6. Psychologists gain specialized competence .

B. Psychologists make reasonable effort to use current knowledge of scholarly and professional developments, consistent with generally accepted clinical and scientific practice, in selecting evaluation methods and procedures.

13. Psychologists neither over-interpret nor inappropriately interpret clinical or assessment data. Psychologists refrain from drawing conclusions not adequately supported by the data. Psychologists interpret any data from interviews or tests cautiously and conservatively, strive to be knowledgeable about cultural norms and present findings in a form understandable to the recipient. Psychologists strive to acknowledge to the court any limitations in methods or data used. In addition, psychologists are aware that in compelled evaluations the situation may lend itself to defensiveness by the participant, given the potentially serious consequences of an adverse finding. Consequently, the situational determinants should be borne in mind when interpreting test findings.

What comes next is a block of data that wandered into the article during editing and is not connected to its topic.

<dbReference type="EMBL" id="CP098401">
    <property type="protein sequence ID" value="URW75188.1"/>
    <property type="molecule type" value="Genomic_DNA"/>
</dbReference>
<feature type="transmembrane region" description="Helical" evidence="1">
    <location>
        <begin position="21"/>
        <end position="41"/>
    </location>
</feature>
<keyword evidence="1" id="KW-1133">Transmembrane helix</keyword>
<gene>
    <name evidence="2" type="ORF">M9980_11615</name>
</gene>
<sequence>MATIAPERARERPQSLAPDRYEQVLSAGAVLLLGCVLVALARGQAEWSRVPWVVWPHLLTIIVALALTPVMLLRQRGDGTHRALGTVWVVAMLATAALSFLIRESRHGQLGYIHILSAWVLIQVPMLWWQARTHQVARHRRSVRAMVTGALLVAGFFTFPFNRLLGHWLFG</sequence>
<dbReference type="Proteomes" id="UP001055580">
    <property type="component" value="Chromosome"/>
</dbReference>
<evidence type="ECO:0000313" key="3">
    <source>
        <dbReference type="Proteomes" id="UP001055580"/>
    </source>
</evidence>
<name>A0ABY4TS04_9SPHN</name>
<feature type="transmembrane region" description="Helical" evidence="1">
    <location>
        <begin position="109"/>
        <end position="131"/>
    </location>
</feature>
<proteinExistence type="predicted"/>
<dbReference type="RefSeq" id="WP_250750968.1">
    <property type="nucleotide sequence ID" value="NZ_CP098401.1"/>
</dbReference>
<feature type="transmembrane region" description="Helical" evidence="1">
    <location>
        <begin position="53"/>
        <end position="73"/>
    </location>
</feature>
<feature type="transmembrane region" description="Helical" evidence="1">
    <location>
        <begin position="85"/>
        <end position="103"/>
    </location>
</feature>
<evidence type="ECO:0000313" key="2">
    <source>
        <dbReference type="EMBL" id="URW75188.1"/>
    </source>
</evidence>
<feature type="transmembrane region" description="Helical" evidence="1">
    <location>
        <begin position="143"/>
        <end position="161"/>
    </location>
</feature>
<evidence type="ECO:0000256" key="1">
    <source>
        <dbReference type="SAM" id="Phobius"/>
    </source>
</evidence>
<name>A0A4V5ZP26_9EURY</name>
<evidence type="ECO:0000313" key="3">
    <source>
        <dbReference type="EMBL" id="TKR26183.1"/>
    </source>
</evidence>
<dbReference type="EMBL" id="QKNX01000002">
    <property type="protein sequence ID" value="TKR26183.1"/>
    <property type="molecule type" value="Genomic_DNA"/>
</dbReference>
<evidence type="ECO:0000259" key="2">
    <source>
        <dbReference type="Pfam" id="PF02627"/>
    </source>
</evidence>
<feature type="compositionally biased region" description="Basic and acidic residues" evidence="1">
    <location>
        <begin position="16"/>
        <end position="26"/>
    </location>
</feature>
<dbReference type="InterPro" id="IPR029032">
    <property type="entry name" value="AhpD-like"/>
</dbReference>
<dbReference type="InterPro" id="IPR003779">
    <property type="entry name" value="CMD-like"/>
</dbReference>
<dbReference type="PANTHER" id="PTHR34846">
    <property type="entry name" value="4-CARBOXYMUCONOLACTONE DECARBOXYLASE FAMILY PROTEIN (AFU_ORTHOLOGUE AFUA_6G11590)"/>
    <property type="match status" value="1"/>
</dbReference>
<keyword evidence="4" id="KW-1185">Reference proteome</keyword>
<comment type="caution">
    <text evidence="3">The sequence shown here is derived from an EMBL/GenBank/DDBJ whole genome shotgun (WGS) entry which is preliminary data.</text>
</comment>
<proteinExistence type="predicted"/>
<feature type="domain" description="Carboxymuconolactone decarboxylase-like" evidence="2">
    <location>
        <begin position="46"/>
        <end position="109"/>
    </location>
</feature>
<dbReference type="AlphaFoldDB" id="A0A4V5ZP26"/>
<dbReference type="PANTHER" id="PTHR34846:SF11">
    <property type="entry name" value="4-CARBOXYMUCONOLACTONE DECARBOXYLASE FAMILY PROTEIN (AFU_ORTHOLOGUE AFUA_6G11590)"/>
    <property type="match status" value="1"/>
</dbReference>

American Psychological Association. (1992). ETHICAL PRINCIPLES OF PSYCHOLOGISTS AND CODE OF CONDUCT. (Effective date December 1, 1992).
Available on-line at



Guidelines for Guardians ad Litems

A selection of state GAL guidelines published on the internet.

GAL Guidelines from the South Carolina Bar

Tennessee Supreme Court Rule 40 : Guidelines for Guardians Ad Litem

Kansas Supreme Court Rules - Guidelines for Guardians Ad Litem

Travis County, Texas- Guardian Ad Litem Information for Parents

National Associaton of Counsel for Children. (1996). ABA/NACC Revised Standards of Practice for Lawyers Who Represent Children in Abuse and Neglect Cases. (Amended 1999).
Available on-line:

The NACC believes that American Bar Association Standards of Practice for Lawyers Who Represent Children in Abuse and Neglect Cases is a significant advancement in the practice of law for children . At the same time, the NACC believes the Standards should provide an alternate representation scheme in certain circumstances, particularly where very young children are concerned. The NACC, therefore, produced an edited version of the Standards.

National Associaton of Counsel for Children. (2001). NACC Recommendations for Representation of Children in Abuse and Neglect Cases.
Available on-line at